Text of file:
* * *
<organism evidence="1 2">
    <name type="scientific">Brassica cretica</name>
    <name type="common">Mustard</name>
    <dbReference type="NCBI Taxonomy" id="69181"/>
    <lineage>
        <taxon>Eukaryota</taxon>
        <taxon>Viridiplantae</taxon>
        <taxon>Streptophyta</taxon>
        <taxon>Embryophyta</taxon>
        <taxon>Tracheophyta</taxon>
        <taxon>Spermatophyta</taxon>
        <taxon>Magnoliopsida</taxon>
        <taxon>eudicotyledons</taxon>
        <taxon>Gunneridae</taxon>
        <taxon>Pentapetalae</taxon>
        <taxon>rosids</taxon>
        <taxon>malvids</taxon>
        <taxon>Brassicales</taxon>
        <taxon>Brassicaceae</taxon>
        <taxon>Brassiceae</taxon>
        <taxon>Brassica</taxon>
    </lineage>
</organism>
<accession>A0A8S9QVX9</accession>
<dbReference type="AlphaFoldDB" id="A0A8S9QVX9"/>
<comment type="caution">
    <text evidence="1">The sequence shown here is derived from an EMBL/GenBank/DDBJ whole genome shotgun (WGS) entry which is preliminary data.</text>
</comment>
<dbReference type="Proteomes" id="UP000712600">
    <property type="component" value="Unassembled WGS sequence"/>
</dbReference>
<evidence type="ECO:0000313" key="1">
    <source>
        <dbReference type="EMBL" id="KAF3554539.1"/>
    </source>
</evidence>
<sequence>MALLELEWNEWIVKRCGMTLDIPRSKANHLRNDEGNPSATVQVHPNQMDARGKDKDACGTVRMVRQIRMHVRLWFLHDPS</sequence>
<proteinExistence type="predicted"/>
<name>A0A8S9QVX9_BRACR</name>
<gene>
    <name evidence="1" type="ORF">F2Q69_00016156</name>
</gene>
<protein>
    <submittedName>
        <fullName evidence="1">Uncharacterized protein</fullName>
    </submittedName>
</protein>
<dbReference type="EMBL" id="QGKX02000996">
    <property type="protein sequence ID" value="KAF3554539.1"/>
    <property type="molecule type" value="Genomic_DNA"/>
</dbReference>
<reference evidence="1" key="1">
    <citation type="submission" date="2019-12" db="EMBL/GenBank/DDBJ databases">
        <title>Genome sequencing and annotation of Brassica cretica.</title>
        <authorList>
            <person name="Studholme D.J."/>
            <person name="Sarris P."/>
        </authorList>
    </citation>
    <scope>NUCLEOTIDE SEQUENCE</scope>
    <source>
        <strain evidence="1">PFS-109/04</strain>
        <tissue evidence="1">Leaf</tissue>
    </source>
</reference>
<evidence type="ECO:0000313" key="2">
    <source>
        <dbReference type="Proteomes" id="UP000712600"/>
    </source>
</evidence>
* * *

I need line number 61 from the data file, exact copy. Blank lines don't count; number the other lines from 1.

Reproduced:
    <source>